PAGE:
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Consider this journal article by John Maynard Keynes, a British economist who died in 1946 (the article in question was published in 1943). The journal (still published) is based in the UK, and thus, it should be subject to UK copyright law.

According to UK law, the copyright of the work expires 70 years after the death of the author. For the case of Keynes, that is 2017. Similarly, the layout of the published edition has copyright for 25 years only. Thus, both copyrights have already expired.

However, the article (and many other articles in a similar situation, as the journal was created in 1891) are not freely available. They can only be accessed through JSTOR, as all links redirect to it (e.g. this and this). JSTOR does not allow free access (as in freedom of speech), albeit has a restricted form of free access (as in free beer), after registration, only for three articles and lasting 14 days.

Why does the publisher do not release the material to the public domain if the copyright has already expired? Do they have any obligation to do so, or it is a matter of active individuals/organisations to "exercise" that right? As such, can I request to them to give me access for free? As far as I understand, as a British resident (?), I am myself "entitled" to make that work available in the public domain, without infringing the copyright of the author or publisher.

  • You should read the JSTOR TOS: about.jstor.org/terms. You are not entitled to distribute the derivative work that is available through JSTOR, though if you legally acquire a copy on your own, you could create your own derivative. Recall that PDFs did not exist when the article was first published. – user6726 Mar 3 '17 at 17:34
  • @user6726 So, to put it in simple words. I cannot download a PDF from their site and distribute it, because the pdf format in which the article is written was created (digitalised) less than 25 years ago. Instead, I can go to a library, get a physical copy of the old journal, whose 25 years expired, scan it, and then distribute that as my own pdf? – abracadabra Mar 4 '17 at 9:49
  • Yes (assuming the correctness of the layout protection) – user6726 Mar 4 '17 at 16:39
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You misunderstand the nature of copyright.

Holding copyright allows you to decide how the work can be copied: there is no obligation on you to publish it if you don't want to. After your copyright expires you don't have to publish it either: the only thing that has changed is you can no longer prevent anyone making a copy.

The lost works of Aristotle are in the public domain - if you can find them you can make as many copes as you like.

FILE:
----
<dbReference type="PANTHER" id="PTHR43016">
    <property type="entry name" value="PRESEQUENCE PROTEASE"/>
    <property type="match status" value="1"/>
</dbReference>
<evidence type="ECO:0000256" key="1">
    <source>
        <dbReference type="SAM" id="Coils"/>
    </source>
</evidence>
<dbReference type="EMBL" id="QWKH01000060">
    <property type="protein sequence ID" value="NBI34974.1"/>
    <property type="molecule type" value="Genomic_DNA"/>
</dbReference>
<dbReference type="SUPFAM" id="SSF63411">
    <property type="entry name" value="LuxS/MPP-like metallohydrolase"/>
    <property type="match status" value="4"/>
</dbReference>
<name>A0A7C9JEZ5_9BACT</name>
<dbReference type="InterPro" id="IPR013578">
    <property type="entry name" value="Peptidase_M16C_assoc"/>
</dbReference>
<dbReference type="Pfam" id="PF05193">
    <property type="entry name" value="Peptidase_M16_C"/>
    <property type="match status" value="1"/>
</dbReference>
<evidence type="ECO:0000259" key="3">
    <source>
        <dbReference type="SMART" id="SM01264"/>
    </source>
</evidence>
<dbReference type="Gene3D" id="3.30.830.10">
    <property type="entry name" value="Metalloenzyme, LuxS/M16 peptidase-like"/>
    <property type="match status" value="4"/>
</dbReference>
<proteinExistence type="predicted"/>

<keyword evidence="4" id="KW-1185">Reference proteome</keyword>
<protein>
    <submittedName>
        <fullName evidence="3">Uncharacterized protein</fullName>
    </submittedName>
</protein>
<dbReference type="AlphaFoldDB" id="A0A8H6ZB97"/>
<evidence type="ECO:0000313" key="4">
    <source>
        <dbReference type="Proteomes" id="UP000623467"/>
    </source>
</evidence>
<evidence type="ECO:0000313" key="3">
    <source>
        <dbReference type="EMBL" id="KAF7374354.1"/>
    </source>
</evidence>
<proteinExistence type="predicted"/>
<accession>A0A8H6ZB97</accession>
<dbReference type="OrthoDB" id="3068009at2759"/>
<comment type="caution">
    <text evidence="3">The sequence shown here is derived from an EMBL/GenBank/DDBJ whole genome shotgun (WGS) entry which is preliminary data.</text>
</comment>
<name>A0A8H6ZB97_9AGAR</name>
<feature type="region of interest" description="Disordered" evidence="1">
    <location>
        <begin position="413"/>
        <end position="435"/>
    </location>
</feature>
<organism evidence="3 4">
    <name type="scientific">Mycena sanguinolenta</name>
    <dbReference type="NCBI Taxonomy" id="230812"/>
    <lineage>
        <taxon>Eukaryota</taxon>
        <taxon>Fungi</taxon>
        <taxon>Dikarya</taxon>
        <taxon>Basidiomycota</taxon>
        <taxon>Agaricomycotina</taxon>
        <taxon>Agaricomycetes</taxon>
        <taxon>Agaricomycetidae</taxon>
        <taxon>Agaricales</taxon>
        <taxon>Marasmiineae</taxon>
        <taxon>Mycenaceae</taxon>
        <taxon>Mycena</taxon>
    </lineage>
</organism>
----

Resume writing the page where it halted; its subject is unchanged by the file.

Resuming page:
• By "work" you mean the author's original text, the format it was presented/published, both? – abracadabra Mar 4 '17 at 9:51
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Keynes' article may now be in the public domain. However, that does not mean that any reproduction of his works are freely available to anyone. JSTOR is providing a service, a database, and may thus charge anyone who wants to have access to it. Furthermore, a printed journal will not be free only because its content is in the public domain. So, you will have to find a medium that has reproduced Keynes' article. You then can copy it and reproduce it as you see fit.

  • As the UK copyright law states (link in the question), the layout of a publication loses copyrights after 25 years of publication. So it is the case that the journal article is already in the public domain. So, what I take from your question, is that it is not JSTOR whom I should ask for the document but the original publishers? – abracadabra Mar 3 '17 at 11:06
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    No, nobody is required to provide you with any reproduction. Neither free, nor for consideration. Regardless of any copyright. You are confusing the article with the medium it is embodied in. If you want freely obtain the article, you have to find access to it which is free of charge. This could be a library or googling for a copy of the original printed version of it. – Singulaere Entitaet Mar 3 '17 at 11:15
  • Out of curiosity, would it be legal for me to copy jstor's copy of the article, word for word, and publish it online? To be specific, I might write down every word on jstor's version of the article onto a notepad file, after which I share this notepad file. – Shazamo Morebucks Mar 3 '17 at 14:43
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    @ShazamoMorebucks In the US, copying the entire article wouldn't be fair use: law.stackexchange.com/questions/7683/… And read en.wikipedia.org/wiki/United_States_v._Swartz – BlueDogRanch Mar 3 '17 at 16:17
  • @BlueDogRanch Thanks for your reply. After reading the case summary, I understand it as it being illegal to copy a journal article from JSTOR for potentially public use. What I was wondering was if JSTOR had a copy of an article that was in the public domain (such as the article by Keynes might have been), would it be legal for someone with a JSTOR subscription to download JSTOR's copy of the article, and then to transcript it themselves into a new format (such as by typing the words out onto a notepad file, or creating an audio version), and then publishing that new file online. – Shazamo Morebucks Mar 3 '17 at 16:35

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